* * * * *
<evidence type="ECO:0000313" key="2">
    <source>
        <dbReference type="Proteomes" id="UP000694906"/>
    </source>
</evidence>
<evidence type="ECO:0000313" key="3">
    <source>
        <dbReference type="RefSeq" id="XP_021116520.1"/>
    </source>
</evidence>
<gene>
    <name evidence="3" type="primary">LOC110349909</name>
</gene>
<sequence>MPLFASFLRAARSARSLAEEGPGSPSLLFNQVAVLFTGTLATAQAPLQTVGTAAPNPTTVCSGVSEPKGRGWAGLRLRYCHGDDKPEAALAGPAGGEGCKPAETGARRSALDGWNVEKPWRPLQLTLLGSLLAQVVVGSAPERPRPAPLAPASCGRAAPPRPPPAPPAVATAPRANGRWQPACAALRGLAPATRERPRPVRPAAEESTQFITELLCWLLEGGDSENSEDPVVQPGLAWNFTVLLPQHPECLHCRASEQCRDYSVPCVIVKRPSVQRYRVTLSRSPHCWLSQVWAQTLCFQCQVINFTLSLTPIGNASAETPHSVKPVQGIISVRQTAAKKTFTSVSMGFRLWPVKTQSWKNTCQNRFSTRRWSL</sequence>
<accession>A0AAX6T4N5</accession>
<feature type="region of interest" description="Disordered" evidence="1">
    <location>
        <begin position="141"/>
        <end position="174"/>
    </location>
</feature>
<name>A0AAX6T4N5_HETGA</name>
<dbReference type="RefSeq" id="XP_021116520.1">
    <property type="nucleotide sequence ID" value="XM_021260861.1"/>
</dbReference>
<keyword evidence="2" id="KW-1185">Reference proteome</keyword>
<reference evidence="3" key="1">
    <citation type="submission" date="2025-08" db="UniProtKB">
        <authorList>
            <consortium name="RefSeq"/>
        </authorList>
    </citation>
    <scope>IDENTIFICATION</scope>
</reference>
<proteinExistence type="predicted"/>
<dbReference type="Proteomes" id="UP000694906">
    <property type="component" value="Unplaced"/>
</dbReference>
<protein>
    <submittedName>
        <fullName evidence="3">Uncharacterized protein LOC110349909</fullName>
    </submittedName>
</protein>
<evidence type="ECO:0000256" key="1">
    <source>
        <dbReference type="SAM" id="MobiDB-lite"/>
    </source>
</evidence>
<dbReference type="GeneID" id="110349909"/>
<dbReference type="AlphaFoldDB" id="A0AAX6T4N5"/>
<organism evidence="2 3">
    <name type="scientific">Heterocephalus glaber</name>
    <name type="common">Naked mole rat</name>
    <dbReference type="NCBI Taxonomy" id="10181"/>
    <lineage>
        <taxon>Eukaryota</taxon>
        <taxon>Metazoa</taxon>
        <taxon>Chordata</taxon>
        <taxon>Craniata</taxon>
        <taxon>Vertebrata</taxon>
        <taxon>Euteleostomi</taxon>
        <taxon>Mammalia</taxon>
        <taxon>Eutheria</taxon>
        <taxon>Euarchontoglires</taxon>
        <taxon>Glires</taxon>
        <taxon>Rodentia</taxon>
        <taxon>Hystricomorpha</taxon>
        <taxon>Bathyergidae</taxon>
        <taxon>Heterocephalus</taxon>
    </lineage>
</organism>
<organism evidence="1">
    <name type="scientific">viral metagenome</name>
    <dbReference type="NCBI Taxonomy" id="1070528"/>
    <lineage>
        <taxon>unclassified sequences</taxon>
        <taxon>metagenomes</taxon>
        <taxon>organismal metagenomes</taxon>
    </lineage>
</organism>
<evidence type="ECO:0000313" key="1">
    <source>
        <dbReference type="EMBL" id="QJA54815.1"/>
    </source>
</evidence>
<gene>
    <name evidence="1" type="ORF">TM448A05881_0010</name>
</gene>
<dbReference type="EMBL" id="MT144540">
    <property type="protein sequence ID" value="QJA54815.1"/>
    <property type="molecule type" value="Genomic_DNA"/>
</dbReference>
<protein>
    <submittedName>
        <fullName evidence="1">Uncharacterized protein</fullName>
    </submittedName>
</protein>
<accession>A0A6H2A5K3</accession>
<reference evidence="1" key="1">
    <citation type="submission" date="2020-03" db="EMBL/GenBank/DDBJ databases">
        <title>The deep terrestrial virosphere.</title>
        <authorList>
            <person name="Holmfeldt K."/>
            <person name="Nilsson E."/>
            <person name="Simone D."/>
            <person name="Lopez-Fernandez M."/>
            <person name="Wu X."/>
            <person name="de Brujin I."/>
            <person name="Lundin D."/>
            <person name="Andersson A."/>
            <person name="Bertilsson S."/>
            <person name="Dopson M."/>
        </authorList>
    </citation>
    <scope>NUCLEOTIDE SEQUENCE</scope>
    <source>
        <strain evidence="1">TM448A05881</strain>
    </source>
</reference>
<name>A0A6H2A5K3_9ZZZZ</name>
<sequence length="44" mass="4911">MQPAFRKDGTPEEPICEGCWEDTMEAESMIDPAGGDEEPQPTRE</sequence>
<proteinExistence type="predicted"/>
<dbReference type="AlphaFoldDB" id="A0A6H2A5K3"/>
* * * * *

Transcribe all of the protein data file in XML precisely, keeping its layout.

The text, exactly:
<evidence type="ECO:0000313" key="2">
    <source>
        <dbReference type="Proteomes" id="UP000694906"/>
    </source>
</evidence>
<evidence type="ECO:0000313" key="3">
    <source>
        <dbReference type="RefSeq" id="XP_021116520.1"/>
    </source>
</evidence>
<gene>
    <name evidence="3" type="primary">LOC110349909</name>
</gene>
<sequence>MPLFASFLRAARSARSLAEEGPGSPSLLFNQVAVLFTGTLATAQAPLQTVGTAAPNPTTVCSGVSEPKGRGWAGLRLRYCHGDDKPEAALAGPAGGEGCKPAETGARRSALDGWNVEKPWRPLQLTLLGSLLAQVVVGSAPERPRPAPLAPASCGRAAPPRPPPAPPAVATAPRANGRWQPACAALRGLAPATRERPRPVRPAAEESTQFITELLCWLLEGGDSENSEDPVVQPGLAWNFTVLLPQHPECLHCRASEQCRDYSVPCVIVKRPSVQRYRVTLSRSPHCWLSQVWAQTLCFQCQVINFTLSLTPIGNASAETPHSVKPVQGIISVRQTAAKKTFTSVSMGFRLWPVKTQSWKNTCQNRFSTRRWSL</sequence>
<accession>A0AAX6T4N5</accession>
<feature type="region of interest" description="Disordered" evidence="1">
    <location>
        <begin position="141"/>
        <end position="174"/>
    </location>
</feature>
<name>A0AAX6T4N5_HETGA</name>
<dbReference type="RefSeq" id="XP_021116520.1">
    <property type="nucleotide sequence ID" value="XM_021260861.1"/>
</dbReference>
<keyword evidence="2" id="KW-1185">Reference proteome</keyword>
<reference evidence="3" key="1">
    <citation type="submission" date="2025-08" db="UniProtKB">
        <authorList>
            <consortium name="RefSeq"/>
        </authorList>
    </citation>
    <scope>IDENTIFICATION</scope>
</reference>
<proteinExistence type="predicted"/>
<dbReference type="Proteomes" id="UP000694906">
    <property type="component" value="Unplaced"/>
</dbReference>
<protein>
    <submittedName>
        <fullName evidence="3">Uncharacterized protein LOC110349909</fullName>
    </submittedName>
</protein>
<evidence type="ECO:0000256" key="1">
    <source>
        <dbReference type="SAM" id="MobiDB-lite"/>
    </source>
</evidence>
<dbReference type="GeneID" id="110349909"/>
<dbReference type="AlphaFoldDB" id="A0AAX6T4N5"/>
<organism evidence="2 3">
    <name type="scientific">Heterocephalus glaber</name>
    <name type="common">Naked mole rat</name>
    <dbReference type="NCBI Taxonomy" id="10181"/>
    <lineage>
        <taxon>Eukaryota</taxon>
        <taxon>Metazoa</taxon>
        <taxon>Chordata</taxon>
        <taxon>Craniata</taxon>
        <taxon>Vertebrata</taxon>
        <taxon>Euteleostomi</taxon>
        <taxon>Mammalia</taxon>
        <taxon>Eutheria</taxon>
        <taxon>Euarchontoglires</taxon>
        <taxon>Glires</taxon>
        <taxon>Rodentia</taxon>
        <taxon>Hystricomorpha</taxon>
        <taxon>Bathyergidae</taxon>
        <taxon>Heterocephalus</taxon>
    </lineage>
</organism>
<organism evidence="1">
    <name type="scientific">viral metagenome</name>
    <dbReference type="NCBI Taxonomy" id="1070528"/>
    <lineage>
        <taxon>unclassified sequences</taxon>
        <taxon>metagenomes</taxon>
        <taxon>organismal metagenomes</taxon>
    </lineage>
</organism>
<evidence type="ECO:0000313" key="1">
    <source>
        <dbReference type="EMBL" id="QJA54815.1"/>
    </source>
</evidence>
<gene>
    <name evidence="1" type="ORF">TM448A05881_0010</name>
</gene>
<dbReference type="EMBL" id="MT144540">
    <property type="protein sequence ID" value="QJA54815.1"/>
    <property type="molecule type" value="Genomic_DNA"/>
</dbReference>
<protein>
    <submittedName>
        <fullName evidence="1">Uncharacterized protein</fullName>
    </submittedName>
</protein>
<accession>A0A6H2A5K3</accession>
<reference evidence="1" key="1">
    <citation type="submission" date="2020-03" db="EMBL/GenBank/DDBJ databases">
        <title>The deep terrestrial virosphere.</title>
        <authorList>
            <person name="Holmfeldt K."/>
            <person name="Nilsson E."/>
            <person name="Simone D."/>
            <person name="Lopez-Fernandez M."/>
            <person name="Wu X."/>
            <person name="de Brujin I."/>
            <person name="Lundin D."/>
            <person name="Andersson A."/>
            <person name="Bertilsson S."/>
            <person name="Dopson M."/>
        </authorList>
    </citation>
    <scope>NUCLEOTIDE SEQUENCE</scope>
    <source>
        <strain evidence="1">TM448A05881</strain>
    </source>
</reference>
<name>A0A6H2A5K3_9ZZZZ</name>
<sequence length="44" mass="4911">MQPAFRKDGTPEEPICEGCWEDTMEAESMIDPAGGDEEPQPTRE</sequence>
<proteinExistence type="predicted"/>
<dbReference type="AlphaFoldDB" id="A0A6H2A5K3"/>